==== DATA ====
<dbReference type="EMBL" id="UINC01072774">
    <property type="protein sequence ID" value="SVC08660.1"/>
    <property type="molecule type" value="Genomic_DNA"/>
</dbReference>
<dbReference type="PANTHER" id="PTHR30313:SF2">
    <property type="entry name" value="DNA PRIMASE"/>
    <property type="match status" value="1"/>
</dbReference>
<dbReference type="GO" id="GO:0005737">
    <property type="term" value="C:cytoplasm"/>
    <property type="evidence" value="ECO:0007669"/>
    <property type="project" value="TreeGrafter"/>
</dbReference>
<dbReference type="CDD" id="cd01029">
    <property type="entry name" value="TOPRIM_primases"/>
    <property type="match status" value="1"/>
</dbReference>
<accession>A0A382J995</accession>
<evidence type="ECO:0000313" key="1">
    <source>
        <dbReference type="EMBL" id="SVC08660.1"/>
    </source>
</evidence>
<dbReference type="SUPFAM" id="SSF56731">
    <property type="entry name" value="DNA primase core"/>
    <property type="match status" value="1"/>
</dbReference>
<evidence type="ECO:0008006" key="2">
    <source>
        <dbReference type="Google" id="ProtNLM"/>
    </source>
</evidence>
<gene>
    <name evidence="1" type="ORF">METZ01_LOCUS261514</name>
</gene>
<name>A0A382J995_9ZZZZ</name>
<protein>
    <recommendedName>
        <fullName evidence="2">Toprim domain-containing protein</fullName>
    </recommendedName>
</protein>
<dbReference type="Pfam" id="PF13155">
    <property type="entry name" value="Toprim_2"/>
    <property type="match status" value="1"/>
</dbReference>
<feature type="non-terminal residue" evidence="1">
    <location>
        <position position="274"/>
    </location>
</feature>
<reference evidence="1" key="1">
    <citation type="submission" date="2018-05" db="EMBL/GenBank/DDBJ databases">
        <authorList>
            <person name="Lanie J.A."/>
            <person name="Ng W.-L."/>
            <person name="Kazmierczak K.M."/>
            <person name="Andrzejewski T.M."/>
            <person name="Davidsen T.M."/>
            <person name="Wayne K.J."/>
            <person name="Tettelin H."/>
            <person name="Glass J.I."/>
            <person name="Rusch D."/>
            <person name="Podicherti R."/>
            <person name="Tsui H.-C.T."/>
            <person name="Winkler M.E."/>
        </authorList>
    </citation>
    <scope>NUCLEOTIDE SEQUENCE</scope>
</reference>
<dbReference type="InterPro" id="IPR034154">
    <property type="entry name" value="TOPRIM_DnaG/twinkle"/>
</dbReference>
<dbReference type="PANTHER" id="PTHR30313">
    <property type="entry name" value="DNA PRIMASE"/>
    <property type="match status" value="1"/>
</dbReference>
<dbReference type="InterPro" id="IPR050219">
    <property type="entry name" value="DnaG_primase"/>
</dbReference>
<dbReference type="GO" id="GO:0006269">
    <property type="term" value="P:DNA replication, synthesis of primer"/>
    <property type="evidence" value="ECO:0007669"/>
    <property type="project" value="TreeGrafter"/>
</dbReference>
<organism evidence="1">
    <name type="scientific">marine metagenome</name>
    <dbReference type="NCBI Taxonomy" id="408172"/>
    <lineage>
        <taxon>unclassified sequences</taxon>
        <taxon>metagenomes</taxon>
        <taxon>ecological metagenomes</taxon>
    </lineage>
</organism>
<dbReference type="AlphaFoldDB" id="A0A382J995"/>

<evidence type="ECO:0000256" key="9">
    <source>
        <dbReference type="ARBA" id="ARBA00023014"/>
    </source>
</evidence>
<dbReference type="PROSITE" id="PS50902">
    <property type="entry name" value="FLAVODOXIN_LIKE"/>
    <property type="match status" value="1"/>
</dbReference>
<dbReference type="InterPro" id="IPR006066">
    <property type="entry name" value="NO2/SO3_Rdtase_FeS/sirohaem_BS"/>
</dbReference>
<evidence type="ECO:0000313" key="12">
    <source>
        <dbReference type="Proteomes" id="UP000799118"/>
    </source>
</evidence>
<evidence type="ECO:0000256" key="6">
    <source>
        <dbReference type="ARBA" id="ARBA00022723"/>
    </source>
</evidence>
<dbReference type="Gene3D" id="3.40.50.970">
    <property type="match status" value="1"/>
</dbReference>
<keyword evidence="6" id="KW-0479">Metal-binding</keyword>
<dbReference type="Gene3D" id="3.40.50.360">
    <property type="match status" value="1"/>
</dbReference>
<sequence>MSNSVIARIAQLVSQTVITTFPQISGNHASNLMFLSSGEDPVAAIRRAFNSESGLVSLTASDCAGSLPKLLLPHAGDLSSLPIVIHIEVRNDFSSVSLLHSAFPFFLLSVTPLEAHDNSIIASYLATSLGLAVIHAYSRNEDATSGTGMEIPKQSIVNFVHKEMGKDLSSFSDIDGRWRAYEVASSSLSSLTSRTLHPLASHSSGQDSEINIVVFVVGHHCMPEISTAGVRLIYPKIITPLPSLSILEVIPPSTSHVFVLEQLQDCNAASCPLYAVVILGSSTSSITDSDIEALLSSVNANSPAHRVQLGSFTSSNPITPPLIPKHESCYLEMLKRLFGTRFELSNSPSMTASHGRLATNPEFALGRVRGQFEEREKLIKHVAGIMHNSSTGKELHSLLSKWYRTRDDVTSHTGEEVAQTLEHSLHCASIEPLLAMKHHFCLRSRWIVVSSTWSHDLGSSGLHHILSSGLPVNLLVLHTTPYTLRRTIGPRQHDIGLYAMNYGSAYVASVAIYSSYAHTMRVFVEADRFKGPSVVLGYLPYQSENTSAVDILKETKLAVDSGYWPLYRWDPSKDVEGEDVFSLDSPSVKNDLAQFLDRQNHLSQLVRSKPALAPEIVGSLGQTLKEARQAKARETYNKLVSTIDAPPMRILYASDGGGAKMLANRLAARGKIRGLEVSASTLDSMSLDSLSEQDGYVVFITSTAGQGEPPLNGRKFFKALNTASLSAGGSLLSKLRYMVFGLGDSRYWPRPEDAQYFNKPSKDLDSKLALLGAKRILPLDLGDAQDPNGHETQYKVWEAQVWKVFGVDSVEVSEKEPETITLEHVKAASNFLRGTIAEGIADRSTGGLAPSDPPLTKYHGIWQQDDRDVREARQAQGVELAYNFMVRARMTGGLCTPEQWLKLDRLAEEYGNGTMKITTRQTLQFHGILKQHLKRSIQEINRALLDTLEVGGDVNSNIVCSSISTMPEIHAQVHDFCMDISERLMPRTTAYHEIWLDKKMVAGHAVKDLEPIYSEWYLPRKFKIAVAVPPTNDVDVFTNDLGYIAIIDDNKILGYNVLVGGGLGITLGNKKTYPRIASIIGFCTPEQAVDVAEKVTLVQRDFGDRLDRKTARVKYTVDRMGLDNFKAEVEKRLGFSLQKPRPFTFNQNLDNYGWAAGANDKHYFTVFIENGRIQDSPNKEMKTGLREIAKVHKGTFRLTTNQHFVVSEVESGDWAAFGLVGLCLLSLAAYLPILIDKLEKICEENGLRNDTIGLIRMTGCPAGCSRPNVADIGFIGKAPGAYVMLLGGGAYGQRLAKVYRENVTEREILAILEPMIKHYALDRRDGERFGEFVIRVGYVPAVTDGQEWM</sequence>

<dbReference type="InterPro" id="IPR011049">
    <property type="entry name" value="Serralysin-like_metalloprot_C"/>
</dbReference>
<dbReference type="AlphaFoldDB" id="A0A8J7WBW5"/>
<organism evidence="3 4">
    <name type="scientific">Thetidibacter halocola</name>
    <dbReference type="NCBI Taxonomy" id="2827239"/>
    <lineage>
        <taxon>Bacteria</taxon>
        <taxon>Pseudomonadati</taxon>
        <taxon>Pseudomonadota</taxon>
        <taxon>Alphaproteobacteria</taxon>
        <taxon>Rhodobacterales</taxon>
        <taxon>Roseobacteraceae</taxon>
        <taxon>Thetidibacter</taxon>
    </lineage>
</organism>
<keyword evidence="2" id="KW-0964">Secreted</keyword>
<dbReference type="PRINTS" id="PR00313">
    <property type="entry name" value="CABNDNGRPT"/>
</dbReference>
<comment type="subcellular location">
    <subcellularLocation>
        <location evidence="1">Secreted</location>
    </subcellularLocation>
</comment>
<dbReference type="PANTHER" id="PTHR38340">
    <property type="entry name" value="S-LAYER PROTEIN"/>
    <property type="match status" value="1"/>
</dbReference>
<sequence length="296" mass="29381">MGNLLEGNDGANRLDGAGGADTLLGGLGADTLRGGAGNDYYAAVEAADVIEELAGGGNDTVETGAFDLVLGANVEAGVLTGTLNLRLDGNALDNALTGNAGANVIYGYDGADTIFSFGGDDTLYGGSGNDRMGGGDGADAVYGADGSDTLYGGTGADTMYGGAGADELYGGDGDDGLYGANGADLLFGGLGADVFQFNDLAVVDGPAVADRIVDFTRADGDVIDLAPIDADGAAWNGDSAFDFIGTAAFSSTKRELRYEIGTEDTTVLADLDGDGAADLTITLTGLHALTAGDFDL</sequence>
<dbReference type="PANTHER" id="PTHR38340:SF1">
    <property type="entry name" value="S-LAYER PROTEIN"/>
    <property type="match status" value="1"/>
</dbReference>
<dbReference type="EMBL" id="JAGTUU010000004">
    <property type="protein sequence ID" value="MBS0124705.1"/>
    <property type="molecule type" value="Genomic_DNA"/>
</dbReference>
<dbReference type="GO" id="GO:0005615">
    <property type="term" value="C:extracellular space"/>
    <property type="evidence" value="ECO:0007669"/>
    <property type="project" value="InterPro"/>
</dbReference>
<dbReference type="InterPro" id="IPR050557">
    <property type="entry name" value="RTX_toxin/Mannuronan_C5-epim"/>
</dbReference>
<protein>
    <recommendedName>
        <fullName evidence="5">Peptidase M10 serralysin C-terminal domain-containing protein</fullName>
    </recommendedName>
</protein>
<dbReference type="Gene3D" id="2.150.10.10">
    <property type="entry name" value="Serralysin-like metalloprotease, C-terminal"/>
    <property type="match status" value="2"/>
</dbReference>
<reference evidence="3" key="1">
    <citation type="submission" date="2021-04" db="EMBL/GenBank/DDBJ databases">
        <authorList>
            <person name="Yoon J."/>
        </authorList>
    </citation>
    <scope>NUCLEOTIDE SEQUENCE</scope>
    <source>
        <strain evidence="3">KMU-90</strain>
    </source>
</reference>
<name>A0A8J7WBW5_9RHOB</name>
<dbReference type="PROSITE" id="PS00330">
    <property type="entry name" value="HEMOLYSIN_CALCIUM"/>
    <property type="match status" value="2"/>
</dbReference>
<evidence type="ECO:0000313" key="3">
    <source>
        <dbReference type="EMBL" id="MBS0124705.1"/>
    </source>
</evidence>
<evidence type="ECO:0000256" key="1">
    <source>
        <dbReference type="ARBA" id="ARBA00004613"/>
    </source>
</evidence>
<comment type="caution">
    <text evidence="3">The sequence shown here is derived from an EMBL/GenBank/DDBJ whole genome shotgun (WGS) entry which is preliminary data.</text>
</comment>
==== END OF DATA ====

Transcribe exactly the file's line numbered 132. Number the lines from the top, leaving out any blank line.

    <lineage>